I’m a Filipino-American and it’s safe to say that I don’t have any “prevailing sense of inadequacy.” I think we’re all entitled to raise some sort of objection to anything that bothers us and of course, if you juxtapose this incident with say, global human catastrophe, it sits low on the scale of importance. But then again, when it comes to having grace and a sense of taste in comedy, I have to say that the writers of the show fell short of having any. You can make a punchline and in this case, you can make an ethnic-based derogatory remark. So call me a complainer, but I think it’s pretty shitty and really poor judgment. Furthermore, there’s nothing like a little backlash to get those writers listening. They have a lot more social responsibility than they realize and to let it fall aside in favor of what’ll garner a laugh or two in the face of ratings, is pretty stupid.

    October 7, 2007 at 8:37 pm

  2. Erin


    Thanks for visiting and making the first comment on my new blog!

    I agree with you that we are all allowed and entitled to voice our opinions and objections. I am not saying that people should stop doing that. I also agree with your point about mass media producers possessing some form of social responsibility with their creative works, as I stated in the third to last paragraph in this blog entry.

    However, I think this is where the tension lies between free speech and social responsibility. If the community as an organized unit comes out and denounces one group for perceived hate speech, then that should not stop the community from stopping every single person out there from engaging in anything that resembles hate speech. In addition to a one liner in “Desperate Housewives”, we should also stop shows like “South Park” from creating any more satire or Dave Chappelle and “Chappelle’s Show” from making any more ethnic-based comedy and social commentary. Since he also pokes fun at Filipinos, we should also stop Rex Navarrete from touring and making more comedy, too. If one show can’t make a joke that even mentions ethnicity, then we should bar ALL shows from making any ethnic comedy, regardless of who makes it and whether people enjoy them or not. Of course, we should remember to give up our right to freedom of speech on the way out.

    My question is, where do we draw the line between hate speech and comedy? How do we decide what hate speech even is? I think it’s great that the community comes out and expresses where they think the line should be drawn, but I ask that people also think about how this will play out in the greater picture.

    Since you are American, you may understand when I say that one of the greatest things I treasured while I lived in the U.S. was the few restrictions on the First Amendment. While it does end up creating an environment where neo-Nazis, anti-Semitics, the KKK, and other hate groups are allowed to thrive, it also creates an environment where a highly engaged civil society takes it upon itself to stand up, protest, create change, and educate others. This includes the ability to use comedy and satire to take a stand, even if some it is ethnic-based.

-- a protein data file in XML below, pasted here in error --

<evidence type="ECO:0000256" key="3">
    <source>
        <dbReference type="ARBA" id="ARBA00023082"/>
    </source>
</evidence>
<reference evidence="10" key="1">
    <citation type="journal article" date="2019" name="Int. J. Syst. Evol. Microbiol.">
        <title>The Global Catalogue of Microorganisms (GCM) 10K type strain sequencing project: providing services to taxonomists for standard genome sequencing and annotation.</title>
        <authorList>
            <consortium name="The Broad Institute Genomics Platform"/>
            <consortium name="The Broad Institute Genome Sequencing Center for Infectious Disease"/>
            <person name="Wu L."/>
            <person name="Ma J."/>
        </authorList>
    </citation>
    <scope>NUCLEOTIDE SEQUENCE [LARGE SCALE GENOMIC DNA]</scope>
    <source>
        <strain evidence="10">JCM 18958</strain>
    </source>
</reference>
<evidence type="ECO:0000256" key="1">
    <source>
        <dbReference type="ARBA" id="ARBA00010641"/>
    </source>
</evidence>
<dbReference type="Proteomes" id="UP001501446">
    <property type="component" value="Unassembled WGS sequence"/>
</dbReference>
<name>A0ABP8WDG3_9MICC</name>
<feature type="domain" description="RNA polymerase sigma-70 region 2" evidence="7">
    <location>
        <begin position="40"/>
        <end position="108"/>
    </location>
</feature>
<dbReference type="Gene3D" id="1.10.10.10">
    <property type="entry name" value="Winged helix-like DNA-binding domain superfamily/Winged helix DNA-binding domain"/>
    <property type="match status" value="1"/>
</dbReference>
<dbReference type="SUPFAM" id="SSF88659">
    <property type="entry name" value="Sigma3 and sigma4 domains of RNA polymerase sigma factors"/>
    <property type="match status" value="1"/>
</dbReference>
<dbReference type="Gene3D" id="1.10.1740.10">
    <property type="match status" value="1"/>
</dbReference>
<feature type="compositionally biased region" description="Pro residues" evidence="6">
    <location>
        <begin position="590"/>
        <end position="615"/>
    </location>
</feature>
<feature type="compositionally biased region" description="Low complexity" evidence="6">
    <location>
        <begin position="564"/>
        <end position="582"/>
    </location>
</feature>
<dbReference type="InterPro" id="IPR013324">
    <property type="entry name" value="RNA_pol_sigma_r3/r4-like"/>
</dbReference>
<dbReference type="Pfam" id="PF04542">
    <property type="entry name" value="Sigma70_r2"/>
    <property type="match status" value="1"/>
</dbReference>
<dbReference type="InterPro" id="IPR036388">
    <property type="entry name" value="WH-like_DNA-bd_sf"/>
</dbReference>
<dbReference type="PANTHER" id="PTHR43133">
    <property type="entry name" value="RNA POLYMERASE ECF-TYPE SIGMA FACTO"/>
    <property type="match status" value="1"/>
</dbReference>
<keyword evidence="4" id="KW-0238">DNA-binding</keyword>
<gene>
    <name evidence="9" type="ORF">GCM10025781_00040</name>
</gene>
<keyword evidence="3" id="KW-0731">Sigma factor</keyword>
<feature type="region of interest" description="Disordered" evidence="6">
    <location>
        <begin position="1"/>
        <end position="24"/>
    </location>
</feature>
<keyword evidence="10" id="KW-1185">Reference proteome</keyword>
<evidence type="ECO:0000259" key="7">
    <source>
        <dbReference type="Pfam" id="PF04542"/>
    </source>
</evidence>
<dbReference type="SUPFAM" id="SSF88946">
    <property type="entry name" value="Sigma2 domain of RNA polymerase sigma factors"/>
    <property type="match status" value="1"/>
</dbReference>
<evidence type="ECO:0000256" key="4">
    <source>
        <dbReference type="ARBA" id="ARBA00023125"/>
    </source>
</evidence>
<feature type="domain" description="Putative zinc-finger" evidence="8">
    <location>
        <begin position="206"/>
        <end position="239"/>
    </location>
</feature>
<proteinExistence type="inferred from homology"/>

So, my point is, I defend the ability of the media to continue creating ethnic humor, with the caveat that it is actually funny and productive. The “Desperate Housewives” joke was super lame and un-funny, anyway. If we should protest anything, we should protest ABC’s poor judgment in picking good writers, hahaha.

    October 8, 2007 at 2:12 am

  3. Pingback: Overrated or Underrated: Slut Slur on “The Daily Show” « Where’s the money in that?

  4. fire_fly

    if i tell u ur entries are way damn stupid and senseless, would u react negatively? or just let it pass because this world has granted us both with free speech? and what if i tell you im just joking because telling u that u write stupid stuff makes me laugh? thats the kind of comedy i dig. so you’ll excuse my behavior?

    whatever u say, there is still such a thing called social responsibility. and i dont think it should be compromised because of satire or just because u think ethnic jokes are funny.

    re-evaluate priorities? how about re-evaluate ur values?

    October 9, 2007 at 10:03 am

  5. Erin


    Guess what! That whole freedom of speech thing? It allows you to come here and tell me what you think. Yeah, even if you and I happen to disagree! Isn’t that great? How awesome that we are entitled to such freedoms.

    Also, I never said there was no such thing as social responsibility. That doesn’t stop us all from enjoying our freedoms; it just means that living in a free society demands that we actually use our heads, think critically, and make educated decisions and opinions about what we see and do. This is why our government here in the Philippines provides us with public schools. I’m sorry you don’t think that an educated society is not a real “value”.

    Thanks for commenting on my blog! Kisses!

    October 9, 2007 at 11:46 am

  6. fire_fly

    my dear erin,

    “living in a free society demands that we actually use our heads, think critically, and make educated decisions and opinions about what we see and do”….hmm, so that desperate housewives episode is one you call “using their heads to think critically and making educated decisions?” there is nothing “educated” in that joke. it is full of ignorance, and maligned with racial insult, and geez,i cant believe there are actually people like u who thinks its funny.